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FCC secondary cyclones

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This topic contains 0 replies, has 1 voice, and was last updated by  Paul R Orlowski 6 years, 8 months ago.

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    Paul R Orlowski

    Submitted by CARMEN BELLO

    Hello everybody!, Recently we started our FCC unit turnaround. When we opened the regenerator, all the secondary cyclones diplegs were fallen. All of them broke up in the middle bracing. We never observed catalyst losses higher than 5 T/d. Have you ever seen something like this in your units? Is it possible to not have catalyst losses without secondary diplegs?

    Joao Eduardo Karam Hi Carmen, at one Petrobras RFCCu, we have the same event in 2006, 4 regenerator secundary cyclones dipleg broken (there are 12 on total). Before that, on normal operation the catalyst losses don´t increase so much, because the ammount of catalyst on secundary cyclone is very low. The failure of the dipleg is because high stress on the bend by excessive vibration of the dipleg. We increase the mechanical supports to the regenerator wall.

    In our case we have 10 secondary cyclones …all diplegs fallen …. do you have a vortex stabilizer in the secondary cyclones ?

    Darryl James Carmen
    Darryl James FCC Inspector
    you won’t see the losses as mentioned by Joao the catalyst is low and will only vent into the cat bed. Erosion of the 2nd stage cone to dip leg is very common and some times missed in some plants due to access inside and out. Due you have vortex breakers?

    George Blair
    Are your dip legs broken high at the cone or lower down? If the dip legs are damaged within the fluid bed there will be no loss in efficiency as the dip legs will be sealed.

    Claus J. Mielicke
    Sen. Proc. Eng. at MiRO GmbH & Co. KG
    I fully agree with George Blairs comment. If the diplegs are broken within the bed, there should be no high losses. If they are broken above the upper bed Level below the cyclone there should be a short circuit with higher losses direct from the bed into the outlet tube.

    Adam Kasle
    Principle Process Engineer at BP
    The catalyst loading to the secondary cyclones will depend on the unit configuration. If you have some sort of primary separation device (like a UOP High Efficiency Regen) then the loading to the second stage cyclones should be lower than it would be for a bubbling bed regenerator. The same type of situation might exist if you have a high cyclone inlet location relative to the transport disengaging height.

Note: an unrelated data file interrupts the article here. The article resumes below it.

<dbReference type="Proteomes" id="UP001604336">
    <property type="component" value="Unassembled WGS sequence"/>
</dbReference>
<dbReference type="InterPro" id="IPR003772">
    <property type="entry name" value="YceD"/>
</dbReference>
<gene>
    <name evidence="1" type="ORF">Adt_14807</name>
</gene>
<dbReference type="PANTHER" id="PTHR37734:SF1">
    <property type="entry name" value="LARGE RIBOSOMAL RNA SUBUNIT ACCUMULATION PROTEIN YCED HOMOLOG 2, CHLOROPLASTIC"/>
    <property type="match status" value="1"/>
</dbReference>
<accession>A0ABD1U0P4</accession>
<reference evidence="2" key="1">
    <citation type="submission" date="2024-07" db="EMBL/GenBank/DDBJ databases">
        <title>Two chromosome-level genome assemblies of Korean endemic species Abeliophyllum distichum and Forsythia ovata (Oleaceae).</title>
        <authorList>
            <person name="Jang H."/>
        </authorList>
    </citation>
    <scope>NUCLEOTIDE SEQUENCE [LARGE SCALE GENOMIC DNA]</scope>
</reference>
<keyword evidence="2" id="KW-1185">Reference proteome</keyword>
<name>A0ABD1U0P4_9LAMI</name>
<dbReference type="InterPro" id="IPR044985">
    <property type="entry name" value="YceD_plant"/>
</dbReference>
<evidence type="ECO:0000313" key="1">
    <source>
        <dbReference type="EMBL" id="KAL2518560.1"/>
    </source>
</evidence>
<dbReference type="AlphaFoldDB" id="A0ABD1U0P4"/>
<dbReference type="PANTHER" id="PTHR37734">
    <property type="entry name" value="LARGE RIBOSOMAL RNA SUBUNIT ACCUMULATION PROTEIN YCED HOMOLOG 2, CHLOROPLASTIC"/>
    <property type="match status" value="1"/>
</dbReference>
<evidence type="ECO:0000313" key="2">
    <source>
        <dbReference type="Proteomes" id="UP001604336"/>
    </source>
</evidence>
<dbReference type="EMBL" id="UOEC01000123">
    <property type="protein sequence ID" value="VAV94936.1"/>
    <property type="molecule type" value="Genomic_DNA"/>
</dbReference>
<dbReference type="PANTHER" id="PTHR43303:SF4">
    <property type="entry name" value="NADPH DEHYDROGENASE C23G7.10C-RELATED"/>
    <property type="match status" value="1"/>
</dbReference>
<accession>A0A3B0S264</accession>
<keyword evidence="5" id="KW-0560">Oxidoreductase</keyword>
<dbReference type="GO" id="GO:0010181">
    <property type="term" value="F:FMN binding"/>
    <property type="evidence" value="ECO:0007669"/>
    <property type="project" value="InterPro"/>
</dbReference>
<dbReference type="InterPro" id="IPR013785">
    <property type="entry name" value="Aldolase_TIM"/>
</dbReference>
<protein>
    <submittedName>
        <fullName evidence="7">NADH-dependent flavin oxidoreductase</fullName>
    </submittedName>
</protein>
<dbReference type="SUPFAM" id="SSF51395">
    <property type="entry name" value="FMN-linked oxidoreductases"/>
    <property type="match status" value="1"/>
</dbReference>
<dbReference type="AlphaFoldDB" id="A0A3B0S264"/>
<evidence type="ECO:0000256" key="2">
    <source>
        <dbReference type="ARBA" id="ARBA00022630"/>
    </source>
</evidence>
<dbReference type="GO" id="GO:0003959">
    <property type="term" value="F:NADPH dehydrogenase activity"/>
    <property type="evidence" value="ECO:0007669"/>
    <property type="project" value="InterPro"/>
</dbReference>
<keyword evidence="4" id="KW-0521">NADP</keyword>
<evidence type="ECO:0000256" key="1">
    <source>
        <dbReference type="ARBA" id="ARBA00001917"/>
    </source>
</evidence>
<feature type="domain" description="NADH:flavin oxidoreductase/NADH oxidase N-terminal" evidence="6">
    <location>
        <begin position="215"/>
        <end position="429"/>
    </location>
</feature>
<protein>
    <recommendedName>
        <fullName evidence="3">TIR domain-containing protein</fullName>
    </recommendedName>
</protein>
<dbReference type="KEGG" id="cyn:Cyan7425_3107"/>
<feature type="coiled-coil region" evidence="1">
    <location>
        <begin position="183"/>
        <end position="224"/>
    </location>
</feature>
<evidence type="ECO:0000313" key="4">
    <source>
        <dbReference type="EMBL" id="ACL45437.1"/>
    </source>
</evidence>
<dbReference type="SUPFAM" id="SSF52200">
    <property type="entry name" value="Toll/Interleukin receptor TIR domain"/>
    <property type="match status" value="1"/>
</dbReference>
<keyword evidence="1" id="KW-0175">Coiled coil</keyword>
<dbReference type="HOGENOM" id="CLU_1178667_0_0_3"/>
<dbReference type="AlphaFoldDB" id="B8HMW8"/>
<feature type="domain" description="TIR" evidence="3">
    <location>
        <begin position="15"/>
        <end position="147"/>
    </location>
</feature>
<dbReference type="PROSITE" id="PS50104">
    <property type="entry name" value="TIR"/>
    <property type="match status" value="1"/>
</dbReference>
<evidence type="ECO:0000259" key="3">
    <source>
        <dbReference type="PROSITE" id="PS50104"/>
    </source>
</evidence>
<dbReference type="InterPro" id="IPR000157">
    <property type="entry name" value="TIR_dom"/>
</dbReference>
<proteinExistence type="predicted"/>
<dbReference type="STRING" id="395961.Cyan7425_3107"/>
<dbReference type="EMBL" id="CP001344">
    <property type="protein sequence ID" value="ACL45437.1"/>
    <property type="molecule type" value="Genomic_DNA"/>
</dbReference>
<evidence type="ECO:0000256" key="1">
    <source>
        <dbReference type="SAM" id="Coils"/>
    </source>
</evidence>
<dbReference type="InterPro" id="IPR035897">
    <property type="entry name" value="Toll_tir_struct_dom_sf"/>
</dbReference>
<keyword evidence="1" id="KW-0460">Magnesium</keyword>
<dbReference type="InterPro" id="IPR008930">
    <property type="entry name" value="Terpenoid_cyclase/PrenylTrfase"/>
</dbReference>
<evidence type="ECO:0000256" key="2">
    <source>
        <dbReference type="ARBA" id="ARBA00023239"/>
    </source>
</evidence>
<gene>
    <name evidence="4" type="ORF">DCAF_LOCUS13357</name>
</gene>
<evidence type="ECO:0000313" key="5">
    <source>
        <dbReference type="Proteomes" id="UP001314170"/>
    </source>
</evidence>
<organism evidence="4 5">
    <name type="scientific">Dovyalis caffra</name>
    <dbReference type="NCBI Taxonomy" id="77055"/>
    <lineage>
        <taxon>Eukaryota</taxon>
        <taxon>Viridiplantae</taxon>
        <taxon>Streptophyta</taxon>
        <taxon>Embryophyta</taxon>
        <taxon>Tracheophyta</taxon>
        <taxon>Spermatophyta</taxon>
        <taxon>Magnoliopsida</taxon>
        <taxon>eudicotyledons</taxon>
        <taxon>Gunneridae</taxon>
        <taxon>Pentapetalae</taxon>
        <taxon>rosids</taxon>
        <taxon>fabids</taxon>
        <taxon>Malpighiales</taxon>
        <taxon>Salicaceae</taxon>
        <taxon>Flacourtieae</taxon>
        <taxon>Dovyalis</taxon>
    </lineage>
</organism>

As George Blair implied, if your secondary diplegs run submerged in the catalyst bed, and the failure was below the bed level, then the bed may be providing the seal on the diplegs in operation. In that case the losses might not be evident during the run, you just might see higher losses on start-up.

    Most often secondary diplegs fail just below the dust bowl due to erosion from the vortex in the cyclone. This location is usually above the catalyst bed and will usually result in an increased losses due to the cyclone pressure profile.Show less

    Thank you everybody for your comments … the level of the bed didn’t reach the part of the dipleg which was broken …I mean the dipleg was not cover … the dipleg broke up after the middle bracing , to cover this height we must have 8 meters and our normal bed level is 6 meters … and yes we have vortex stabilizer in the secondary cyclones Show less

    None the cone of the cyclone or any part of the body suffered damage just broke up the dipleg

    Anuar Alexei Jimenez Garcia
    Superintendente de construcción en USA Technologies de Mexico S.A. de C.V.
    hello carmen if I play observe a case where the loss was considerable catalyst in catalytic plant in Mexico for which they had to make several arrangements cyclones to reduce losses and operate the plant normally.

    Stephen Forry Carmen
    General Manager at Emtrol-Buell Technologies
    In our experience it is highly unusual for the diplegs to break in the location that you have described. It would be useful to understand if the diplegs eroded from the inside or if they broke due to fatigue or a manufacturing defect.

    Rama Rao Marri
    FCC Technology Manager at CB&I (Lummus)
    I agree with Steve. It also could be a case of thermal/ stress related issue. Do you have 3rd/ 4th stage cyclones? It would be helpful to have some operating data, bracing details such as slots direction/ opening/ position, etc

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